Contents: Introduction. Setting the Scene: The renewal of the doctrine of the Trinity: relationality and triune 'marks'. Part I Trinity and the General Ministry of Care: Managing Relational Space: Pastoral care as polyphony; Hospitality in pastoral ministry; Community and spiritual friendship. Part II Trinity and Pastoral Counselling: Participation in Love: Building the counselling alliance; Empathy, communion, and identity; Mirroring as an act of love. Concluding with Theodicy: The Trinity and suffering. Bibliography; Index.
Neil Pembroke teaches in the religion and psychology area at the University of Queensland, Australia. Prior to this he lectured in pastoral care and counselling at the Adelaide College of Divinity and the School of Theology, Flinders University. Over the past five years he has delivered papers at a number of conferences on topics such as the moral context of pastoral counselling, personal presence in spiritual direction, and the metaphor of hospitality in counselling and in Christian community. Prior to his academic career, he was engaged in parish ministry for eight years. Books published include Working Relationships: Spirituality in Human Service and Organisational Life, The Art of Listening: Dialogue, Shame, and Pastoral Care.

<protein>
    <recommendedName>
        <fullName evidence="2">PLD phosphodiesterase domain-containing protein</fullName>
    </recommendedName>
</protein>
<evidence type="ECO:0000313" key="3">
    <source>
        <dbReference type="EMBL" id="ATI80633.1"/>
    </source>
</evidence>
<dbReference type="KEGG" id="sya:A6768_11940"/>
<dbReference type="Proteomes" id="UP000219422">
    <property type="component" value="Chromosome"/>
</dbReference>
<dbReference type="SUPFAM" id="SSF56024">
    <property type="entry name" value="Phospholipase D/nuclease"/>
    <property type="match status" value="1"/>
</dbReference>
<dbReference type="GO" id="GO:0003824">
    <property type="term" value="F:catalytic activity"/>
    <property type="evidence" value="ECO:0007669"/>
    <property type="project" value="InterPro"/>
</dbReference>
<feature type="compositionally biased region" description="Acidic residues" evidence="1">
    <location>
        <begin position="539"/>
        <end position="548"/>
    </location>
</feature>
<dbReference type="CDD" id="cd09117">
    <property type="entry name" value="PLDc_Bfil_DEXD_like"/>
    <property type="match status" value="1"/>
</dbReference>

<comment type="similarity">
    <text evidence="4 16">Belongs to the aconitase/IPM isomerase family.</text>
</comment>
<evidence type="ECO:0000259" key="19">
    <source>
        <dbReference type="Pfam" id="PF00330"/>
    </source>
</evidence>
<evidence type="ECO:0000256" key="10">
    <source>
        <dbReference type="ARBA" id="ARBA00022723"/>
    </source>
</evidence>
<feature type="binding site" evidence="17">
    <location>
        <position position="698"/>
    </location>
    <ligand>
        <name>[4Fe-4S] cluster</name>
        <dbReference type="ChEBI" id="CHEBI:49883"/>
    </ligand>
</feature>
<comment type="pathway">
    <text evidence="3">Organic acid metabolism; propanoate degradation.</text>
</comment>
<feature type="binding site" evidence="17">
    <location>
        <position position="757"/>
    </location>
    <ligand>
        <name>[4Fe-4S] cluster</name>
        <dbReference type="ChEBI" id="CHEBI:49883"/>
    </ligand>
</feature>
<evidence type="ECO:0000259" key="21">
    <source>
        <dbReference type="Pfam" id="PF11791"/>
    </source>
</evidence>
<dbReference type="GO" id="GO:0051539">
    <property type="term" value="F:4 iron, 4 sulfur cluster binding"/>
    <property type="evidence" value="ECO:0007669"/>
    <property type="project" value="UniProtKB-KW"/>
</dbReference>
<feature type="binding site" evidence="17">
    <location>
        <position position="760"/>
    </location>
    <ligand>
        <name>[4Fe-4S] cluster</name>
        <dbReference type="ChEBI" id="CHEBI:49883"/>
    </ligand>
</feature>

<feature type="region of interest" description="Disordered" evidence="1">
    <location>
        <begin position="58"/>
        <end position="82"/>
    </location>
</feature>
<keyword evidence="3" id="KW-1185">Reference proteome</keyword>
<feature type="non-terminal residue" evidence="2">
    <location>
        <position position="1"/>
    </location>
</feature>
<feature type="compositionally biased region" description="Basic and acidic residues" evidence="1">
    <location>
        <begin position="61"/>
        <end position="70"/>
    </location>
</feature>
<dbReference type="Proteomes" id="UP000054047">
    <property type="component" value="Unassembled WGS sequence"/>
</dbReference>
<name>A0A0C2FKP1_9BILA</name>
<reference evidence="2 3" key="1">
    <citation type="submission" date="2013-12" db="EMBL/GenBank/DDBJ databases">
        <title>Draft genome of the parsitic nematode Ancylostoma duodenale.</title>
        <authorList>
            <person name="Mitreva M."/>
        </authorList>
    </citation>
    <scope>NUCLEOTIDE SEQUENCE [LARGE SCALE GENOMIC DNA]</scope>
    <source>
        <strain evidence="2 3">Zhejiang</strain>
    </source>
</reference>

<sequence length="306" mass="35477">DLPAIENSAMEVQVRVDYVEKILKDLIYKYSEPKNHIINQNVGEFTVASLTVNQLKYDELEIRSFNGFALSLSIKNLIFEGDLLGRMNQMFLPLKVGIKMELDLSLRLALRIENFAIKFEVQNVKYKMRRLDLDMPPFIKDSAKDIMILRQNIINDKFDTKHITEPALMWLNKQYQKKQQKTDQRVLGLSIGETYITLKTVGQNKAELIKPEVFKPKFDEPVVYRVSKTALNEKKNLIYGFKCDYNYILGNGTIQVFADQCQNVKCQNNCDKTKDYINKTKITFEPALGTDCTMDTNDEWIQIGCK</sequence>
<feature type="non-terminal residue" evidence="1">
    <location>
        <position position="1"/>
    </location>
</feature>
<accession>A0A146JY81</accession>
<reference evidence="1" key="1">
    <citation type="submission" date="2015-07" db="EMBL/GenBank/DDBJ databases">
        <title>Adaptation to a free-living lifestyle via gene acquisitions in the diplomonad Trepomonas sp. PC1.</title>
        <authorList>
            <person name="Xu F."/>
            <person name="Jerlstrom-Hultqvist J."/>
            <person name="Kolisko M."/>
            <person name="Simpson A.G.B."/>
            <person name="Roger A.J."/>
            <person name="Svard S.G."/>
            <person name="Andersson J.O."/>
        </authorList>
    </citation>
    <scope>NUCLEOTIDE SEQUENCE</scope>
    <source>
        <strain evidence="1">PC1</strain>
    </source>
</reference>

'Standing between being caught up in the vision of God and being aware of human dynamics is one of the most important places to be, and no reader can fail to be stimulated by these reflections from that meeting place.' Crucible 'Neil Pembroke has courageously done what many of us in the field of pastoral theology have not dared and that is to seriously engage with that most elusive of doctrines, the Trinity, and its implications for the theory and practice of the ministry of care. Moreover, he has succeeded in doing this in a most creative and grounded way, informed by his and others' reflective pastoral practice. Pembroke's undoubted flair for developing creative descriptions of the concepts at the heart of his Trinitarian pastoral theology enables him to fulfil his book's main aim. This was not just to show that the doctrine of the Trinity has relevance for pastoral care and counselling, but to reveal how engagement with Trinitarian theology 'has the capacity to renew our vision of the ministry of care." Journal of Practical Theology